It is 50 years ago since television came to tropical north Queensland, when TNQ7 launched in Townsville on 1 November 1962.

The station, owned by Telecasters North Queensland Limited, was the second regional television station in Queensland — following the launch of DDQ10 in Toowoomba earlier the same year.

TNQ7’s studios and transmitter were initially based on Mount Stuart, on the outskirts of Townsville.

In 1969, Telecasters North Queensland completed the purchase of neighbouring regional station FNQ10 Cairns.  The two stations later identified on-air as NQTV with a common program schedule between them.

On Christmas Eve 1971, Cyclone Althea struck the Townsville area.  TNQ7’s studios and equipment were so badly damaged from the storm that staff spent their Christmas and Boxing Day relocating the station to temporary premises in the city of Townsville.  It was another five days before TNQ7 was back on the air, and six months before the station was able to return to Mount Stuart.

In February 1977, TNQ purchased the historic Queens Hotel building located on the Townsville seafront.  The building, which dates back to the 1870s, served as a US Officers’ Billet during World War II and went on to provide hotel and accommodation up until its purchase by TNQ.

Although maintaining its external facade, the building was refurbished by Telecasters to include two television studios to accommodate a proposed boost to local production and was officially opened as the new home of TNQ7 in May 1978.

Telecasters North Queensland continued to expand in the late 1980s with the launch of satellite service QSTV in April 1988, providing the first commercial television service to remote Queensland.  In 1990, Mount Isa station ITQ8 was purchased by Telecasters and soon aligned its program schedule to that of QSTV.  ITQ8 and QSTV are now known as Southern Cross Television.

The upcoming advent of aggregation in 1990 saw the Cairns and Townsville stations re-branded from NQTV to QTV, with plans to affiliate to the Nine Network for program supply.  Prolonged negotiations with the Nine Network over affiliation fees failed to reach a resolution despite TNQ being part owned at the time by Nine.  Only seven days before the planned aggregation launch Nine pulled the plug on negotiations, leaving QTV with barely a week to find programs to broadcast across its expanded market.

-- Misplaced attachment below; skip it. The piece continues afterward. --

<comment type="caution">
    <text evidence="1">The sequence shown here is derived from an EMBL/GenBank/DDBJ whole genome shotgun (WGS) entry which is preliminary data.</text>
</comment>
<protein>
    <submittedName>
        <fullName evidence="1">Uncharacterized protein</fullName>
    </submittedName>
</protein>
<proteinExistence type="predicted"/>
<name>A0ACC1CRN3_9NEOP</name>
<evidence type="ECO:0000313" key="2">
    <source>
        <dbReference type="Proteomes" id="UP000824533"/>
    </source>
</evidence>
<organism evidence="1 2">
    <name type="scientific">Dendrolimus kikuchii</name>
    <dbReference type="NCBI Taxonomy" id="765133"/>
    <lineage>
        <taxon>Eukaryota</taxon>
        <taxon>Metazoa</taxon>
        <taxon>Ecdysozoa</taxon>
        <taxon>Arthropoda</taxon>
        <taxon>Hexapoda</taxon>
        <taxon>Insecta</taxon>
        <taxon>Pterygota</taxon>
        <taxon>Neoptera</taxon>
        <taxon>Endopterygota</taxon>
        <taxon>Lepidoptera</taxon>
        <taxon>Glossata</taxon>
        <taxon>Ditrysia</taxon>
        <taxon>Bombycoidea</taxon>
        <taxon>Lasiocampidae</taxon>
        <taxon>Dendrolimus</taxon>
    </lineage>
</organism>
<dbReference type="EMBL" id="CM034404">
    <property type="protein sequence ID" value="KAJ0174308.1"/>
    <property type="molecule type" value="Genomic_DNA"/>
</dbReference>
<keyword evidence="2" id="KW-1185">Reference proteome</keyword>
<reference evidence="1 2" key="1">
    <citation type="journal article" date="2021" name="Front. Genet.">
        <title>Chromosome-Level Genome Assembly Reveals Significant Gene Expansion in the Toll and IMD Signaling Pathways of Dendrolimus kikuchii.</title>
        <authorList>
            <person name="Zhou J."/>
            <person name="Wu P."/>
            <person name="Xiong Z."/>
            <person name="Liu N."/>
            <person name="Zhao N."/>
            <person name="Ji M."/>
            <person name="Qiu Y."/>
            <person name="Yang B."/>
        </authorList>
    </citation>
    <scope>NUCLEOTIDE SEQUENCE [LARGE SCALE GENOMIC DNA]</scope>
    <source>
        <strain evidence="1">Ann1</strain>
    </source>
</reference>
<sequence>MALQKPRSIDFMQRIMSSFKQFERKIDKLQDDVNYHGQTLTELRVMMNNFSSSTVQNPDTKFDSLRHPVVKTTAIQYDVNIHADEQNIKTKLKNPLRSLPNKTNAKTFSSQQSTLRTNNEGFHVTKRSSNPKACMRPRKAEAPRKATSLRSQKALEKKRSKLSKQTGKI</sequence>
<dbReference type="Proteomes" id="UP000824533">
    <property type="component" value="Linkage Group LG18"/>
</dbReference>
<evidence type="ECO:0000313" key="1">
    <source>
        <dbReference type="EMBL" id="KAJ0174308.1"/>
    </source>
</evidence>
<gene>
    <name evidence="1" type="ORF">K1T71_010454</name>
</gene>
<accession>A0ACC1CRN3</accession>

QTV signed up a deal with the Ten Network just days before launching across the Queensland market.

The cost of expansion for QTV to meet the Federal Government’s aggregation policy was estimated to be around $28 million over four years.

The company later cemented its ties to the Ten Network as a shareholder in the metropolitan network and re-named itself Ten Queensland.

The advent of aggregation saw QTV’s local news production expand from a half-hour regional bulletin to a one-hour local and national news bulletin tapping into the resources of Network Ten.

Ten Queensland continued to provide a news service to the north Queensland market up until 2001 after Telecasters had been taken over by Southern Cross Broadcasting.   The axing of local news services by Southern Cross and NSW-based Prime Television sparked an investigation by the Australian Broadcasting Authority into the provision of local news in regional markets.  As a result there are now conditions placed on licencees to provide at least a minimum amount of local news material in regional areas.

Since 2002, TNQ has broadcast as Southern Cross Ten and along with its local rival networks has made the full transition from analogue to digital transmission.

The station has also won a TV Week Logie for its documentary series My Place My Land My People, produced in 1989 and was later broadcast nationally via SBS.

Source: Ten Queensland, 1996.

2 thoughts on “Townsville television turns 50

  1. Some years ago we entered into a contract to air some 30 X 30 second ads regarding our product Prevent A Flat. Do you have some type of advertising that covers the rural sector in Far North Queensland, Northern NSW etc.

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